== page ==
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The Draughtsman's Handbook of Plan and Map Drawing Including instructions for the preparation of engineering, architectural, and mechanical drawings.

The Draughtsman's Handbook of Plan and Map Drawing
Including instructions for the preparation of engineering, architectural, and mechanical drawings.
Title: The Draughtsman's Handbook of Plan and Map Drawing Including instructions for the preparation of engineering, architectural, and mechanical drawings.
Release Date: 2018-06-08
Type book: Text
Copyright Status: Public domain in the USA.
Date added: 27 March 2019
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Please see the Transcriber’s Notes at the end of this text.


Cover image

THE
DRAUGHTSMAN’S HANDBOOK
OF
PLAN AND MAP DRAWING.


PLATE 1.

E. & F. N. Spon. London & New York.

Plan shewing Principal Characters of work used in Mapping.

Large illustration (500 kB)


THE

DRAUGHTSMAN’S HANDBOOK

OF

PLAN AND MAP DRAWING,

INCLUDING INSTRUCTIONS FOR THE PREPARATION OF

ENGINEERING, ARCHITECTURAL, AND MECHANICALDRAWINGS.

With Numerous Illustrations and Coloured Examples.

BY
GEORGE G. ANDRÉ, C.E., M.S.E.

Spon

LONDON:
E. & F. N. SPON, 48, CHARING CROSS.
NEW YORK:
446, BROOME STREET.

1874.


[v]

PREFACE.

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The main purpose of the present work is to be a handy book ofreference for draughtsmen engaged chiefly in Topographical Drawings.But to have limited its use to one class of draughtsmen, and especiallyto the skilled members of that class, would have necessitated thediscovery of more cogent reasons for its publication than its author hasyet been able to adduce. Works of such a character exist already, andthough their imperfections are numerous, they fulfil their purpose in afairly satisfactory manner. But had the field been clear in thisdirection, it is so restricted in extent that to have entered upon itwould have been to undertake a labour that promised little fruit, forsuch a work could be only of small utility even to those for whom itwas specially intended. It was, therefore, determined to make thepresent handbook generally useful by giving it a much wider scope.And hence, if the intention has been efficiently carried out, it mayclaim a place in every drawing office, be it that of the Topographer,the Hydrographer, the Surveyor, the Military, Civil, or MechanicalEngineer, or the Architect. Whether or not this degree of successhas been achieved, is not for the author to judge. But should he havefailed to reach the high mark at which he has aimed, he hopes, withsome degree of confidence, that he has at least succeeded in producinga book which the experienced draughtsman will find valuable as abook of reference, and which the pupil may constantly consult withprofit. A want has long been felt by draughtsmen for some work ofthis kind to which they might refer their pupils in the office, and itmay not be presumptive to suppose that the present work has suppliedthat want. To render it convenient for this twofold purpose, it has[vi]been divided into two parts. In the first part the principles and practicesof the art have been clearly but briefly explained and illustrated;while in the second part, the application of the principles previouslylearned has been treated of, and such information given as relatesdirectly to the duties of the practitioner.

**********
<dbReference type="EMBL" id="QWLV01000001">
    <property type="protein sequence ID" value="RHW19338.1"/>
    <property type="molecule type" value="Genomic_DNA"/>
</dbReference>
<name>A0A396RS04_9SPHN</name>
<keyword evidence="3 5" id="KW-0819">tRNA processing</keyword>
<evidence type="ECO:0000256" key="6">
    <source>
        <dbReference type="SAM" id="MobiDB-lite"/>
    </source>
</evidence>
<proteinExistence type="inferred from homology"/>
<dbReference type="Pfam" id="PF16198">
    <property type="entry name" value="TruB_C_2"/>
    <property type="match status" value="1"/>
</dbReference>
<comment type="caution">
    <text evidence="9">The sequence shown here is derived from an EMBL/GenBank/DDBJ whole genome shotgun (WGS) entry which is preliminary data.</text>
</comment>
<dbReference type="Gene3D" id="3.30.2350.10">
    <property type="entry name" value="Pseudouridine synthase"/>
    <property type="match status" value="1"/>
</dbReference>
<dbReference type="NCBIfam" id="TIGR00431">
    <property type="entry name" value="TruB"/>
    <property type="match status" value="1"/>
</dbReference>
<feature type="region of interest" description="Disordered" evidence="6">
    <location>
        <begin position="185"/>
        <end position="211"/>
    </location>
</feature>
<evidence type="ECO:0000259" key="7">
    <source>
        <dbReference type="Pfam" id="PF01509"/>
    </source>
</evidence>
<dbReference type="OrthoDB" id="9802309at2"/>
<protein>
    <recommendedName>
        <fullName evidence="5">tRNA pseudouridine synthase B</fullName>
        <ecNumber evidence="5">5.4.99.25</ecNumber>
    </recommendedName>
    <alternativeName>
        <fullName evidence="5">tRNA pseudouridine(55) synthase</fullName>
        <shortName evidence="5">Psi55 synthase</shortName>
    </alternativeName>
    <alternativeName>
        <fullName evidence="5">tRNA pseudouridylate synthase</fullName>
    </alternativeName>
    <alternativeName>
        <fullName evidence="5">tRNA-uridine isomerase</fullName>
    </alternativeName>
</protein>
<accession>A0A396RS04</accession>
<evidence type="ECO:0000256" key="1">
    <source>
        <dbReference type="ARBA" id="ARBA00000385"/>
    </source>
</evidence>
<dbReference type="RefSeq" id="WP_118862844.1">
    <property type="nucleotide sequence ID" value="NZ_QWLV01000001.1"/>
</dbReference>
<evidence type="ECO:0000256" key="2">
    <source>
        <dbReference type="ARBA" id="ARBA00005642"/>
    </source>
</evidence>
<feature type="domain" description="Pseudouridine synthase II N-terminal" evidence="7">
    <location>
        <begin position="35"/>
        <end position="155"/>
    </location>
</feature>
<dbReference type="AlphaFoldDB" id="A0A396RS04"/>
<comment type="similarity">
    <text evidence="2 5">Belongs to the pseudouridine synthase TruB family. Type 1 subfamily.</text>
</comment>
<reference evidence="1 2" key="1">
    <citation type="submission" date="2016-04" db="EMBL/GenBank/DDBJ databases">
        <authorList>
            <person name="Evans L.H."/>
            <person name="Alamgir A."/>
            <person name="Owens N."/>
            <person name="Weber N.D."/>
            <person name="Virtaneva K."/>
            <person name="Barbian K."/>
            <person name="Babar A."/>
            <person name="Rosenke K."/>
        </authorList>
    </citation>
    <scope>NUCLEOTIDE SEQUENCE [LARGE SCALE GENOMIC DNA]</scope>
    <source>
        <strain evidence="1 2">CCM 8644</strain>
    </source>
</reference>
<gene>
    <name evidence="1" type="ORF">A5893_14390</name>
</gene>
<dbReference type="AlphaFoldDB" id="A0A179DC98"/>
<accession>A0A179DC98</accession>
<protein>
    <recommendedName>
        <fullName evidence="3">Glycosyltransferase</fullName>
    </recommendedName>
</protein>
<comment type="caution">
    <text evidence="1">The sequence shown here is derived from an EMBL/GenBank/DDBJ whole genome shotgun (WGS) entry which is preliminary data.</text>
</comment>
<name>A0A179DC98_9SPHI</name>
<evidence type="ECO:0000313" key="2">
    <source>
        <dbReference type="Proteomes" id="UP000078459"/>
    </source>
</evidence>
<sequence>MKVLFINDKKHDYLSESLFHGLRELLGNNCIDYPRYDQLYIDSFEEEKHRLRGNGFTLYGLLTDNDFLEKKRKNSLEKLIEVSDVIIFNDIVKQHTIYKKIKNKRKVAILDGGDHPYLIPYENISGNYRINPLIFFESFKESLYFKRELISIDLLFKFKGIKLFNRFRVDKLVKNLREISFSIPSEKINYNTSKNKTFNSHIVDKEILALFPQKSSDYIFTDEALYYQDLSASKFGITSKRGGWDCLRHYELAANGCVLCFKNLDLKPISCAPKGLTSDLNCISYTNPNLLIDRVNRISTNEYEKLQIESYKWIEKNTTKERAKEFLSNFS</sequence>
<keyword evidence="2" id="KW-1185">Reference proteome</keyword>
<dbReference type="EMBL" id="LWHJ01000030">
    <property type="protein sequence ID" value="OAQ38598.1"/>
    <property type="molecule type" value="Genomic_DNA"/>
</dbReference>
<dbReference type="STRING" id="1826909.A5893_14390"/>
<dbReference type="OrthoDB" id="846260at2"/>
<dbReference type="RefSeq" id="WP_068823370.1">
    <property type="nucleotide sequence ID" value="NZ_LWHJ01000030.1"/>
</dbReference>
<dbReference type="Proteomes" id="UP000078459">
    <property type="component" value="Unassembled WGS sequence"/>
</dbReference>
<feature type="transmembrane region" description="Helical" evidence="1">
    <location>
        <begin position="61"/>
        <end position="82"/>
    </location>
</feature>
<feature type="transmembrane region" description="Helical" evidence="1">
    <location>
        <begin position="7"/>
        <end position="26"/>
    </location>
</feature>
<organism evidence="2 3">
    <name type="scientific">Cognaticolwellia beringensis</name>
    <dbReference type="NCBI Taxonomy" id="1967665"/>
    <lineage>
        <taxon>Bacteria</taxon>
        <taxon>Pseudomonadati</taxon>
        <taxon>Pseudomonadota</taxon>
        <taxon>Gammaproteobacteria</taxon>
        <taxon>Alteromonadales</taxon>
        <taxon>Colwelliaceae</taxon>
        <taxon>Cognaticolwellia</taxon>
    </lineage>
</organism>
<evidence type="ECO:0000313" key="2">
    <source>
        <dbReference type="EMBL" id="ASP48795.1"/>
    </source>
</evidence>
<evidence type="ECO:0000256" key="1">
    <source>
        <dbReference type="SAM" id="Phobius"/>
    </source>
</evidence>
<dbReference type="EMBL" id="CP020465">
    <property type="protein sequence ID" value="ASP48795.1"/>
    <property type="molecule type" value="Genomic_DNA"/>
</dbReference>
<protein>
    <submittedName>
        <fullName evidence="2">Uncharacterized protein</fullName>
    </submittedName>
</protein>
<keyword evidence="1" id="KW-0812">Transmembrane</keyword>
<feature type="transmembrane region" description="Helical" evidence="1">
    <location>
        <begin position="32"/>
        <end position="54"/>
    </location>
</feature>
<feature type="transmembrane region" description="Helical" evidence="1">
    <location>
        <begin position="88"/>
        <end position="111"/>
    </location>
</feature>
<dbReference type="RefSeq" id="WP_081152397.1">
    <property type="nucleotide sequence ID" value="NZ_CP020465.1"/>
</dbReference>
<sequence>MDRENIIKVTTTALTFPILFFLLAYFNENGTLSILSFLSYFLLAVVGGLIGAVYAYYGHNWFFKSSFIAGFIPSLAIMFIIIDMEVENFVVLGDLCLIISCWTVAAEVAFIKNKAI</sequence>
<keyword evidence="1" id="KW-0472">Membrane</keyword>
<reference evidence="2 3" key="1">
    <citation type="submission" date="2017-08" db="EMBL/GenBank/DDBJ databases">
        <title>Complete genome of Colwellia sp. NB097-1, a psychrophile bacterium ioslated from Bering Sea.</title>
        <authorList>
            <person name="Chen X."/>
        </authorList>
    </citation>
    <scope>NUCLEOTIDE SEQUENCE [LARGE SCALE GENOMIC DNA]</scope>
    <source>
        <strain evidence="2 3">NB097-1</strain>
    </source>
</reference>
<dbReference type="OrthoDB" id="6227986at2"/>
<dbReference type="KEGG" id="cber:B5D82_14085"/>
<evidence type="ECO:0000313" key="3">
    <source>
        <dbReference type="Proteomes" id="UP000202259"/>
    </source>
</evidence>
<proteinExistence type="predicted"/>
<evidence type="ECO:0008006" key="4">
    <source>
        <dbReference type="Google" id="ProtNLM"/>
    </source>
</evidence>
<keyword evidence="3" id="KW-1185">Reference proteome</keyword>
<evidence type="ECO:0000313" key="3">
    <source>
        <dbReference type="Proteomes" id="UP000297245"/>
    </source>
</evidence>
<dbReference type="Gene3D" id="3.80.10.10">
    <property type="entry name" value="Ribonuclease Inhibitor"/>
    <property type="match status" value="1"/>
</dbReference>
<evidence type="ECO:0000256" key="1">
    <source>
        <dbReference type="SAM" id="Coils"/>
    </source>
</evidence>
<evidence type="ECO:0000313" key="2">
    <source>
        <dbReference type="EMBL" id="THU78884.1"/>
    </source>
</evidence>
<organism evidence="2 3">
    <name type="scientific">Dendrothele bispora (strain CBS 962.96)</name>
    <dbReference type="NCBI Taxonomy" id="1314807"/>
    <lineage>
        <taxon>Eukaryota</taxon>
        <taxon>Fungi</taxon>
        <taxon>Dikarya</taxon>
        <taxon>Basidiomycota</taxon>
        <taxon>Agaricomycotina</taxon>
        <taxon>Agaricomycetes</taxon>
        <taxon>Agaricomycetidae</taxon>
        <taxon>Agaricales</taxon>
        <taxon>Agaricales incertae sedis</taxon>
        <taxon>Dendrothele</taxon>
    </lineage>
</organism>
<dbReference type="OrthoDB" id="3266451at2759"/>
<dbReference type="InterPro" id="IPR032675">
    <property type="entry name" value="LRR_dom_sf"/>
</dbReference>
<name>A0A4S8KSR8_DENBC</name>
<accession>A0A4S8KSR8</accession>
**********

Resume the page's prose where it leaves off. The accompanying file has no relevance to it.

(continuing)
Of course, in a work of the present character, originality in thematter is neither to be expected nor desired; enough if the mannershows some novelty, and is such as to add value to the matter.

Although the preparation of maps and plans has received thechief share of attention, engineering, architectural, and mechanicaldrawings have been largely treated of. Projection, orthographic,isometric and perspective, has been altogether omitted as beyond thescope of the work; but Colouring and Shading have been fully consideredand profusely illustrated.

The Plates appended as examples for reference are numerousand varied in character; they have been specially prepared byB. Alexander, to whom the author offers his warmest thanks for thetruly admirable manner in which he has executed the work entrustedto him.

16, Craven Street, Charing Cross,
September 7th, 1874.


[vii]

CONTENTS.

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PART I.—THE ESSENTIAL ELEMENTS.
Section I.—The Drawing Office and its Furnishings.
PAGE
 The Drawing Office1
Instruments2
Materials5
Precautions and Remarks9
Section II.—Geometrical Problems.15
Section III.—Lines, Dots, and their Combinations.
 Straight and Curved Lines27
Lines of uneven thickness30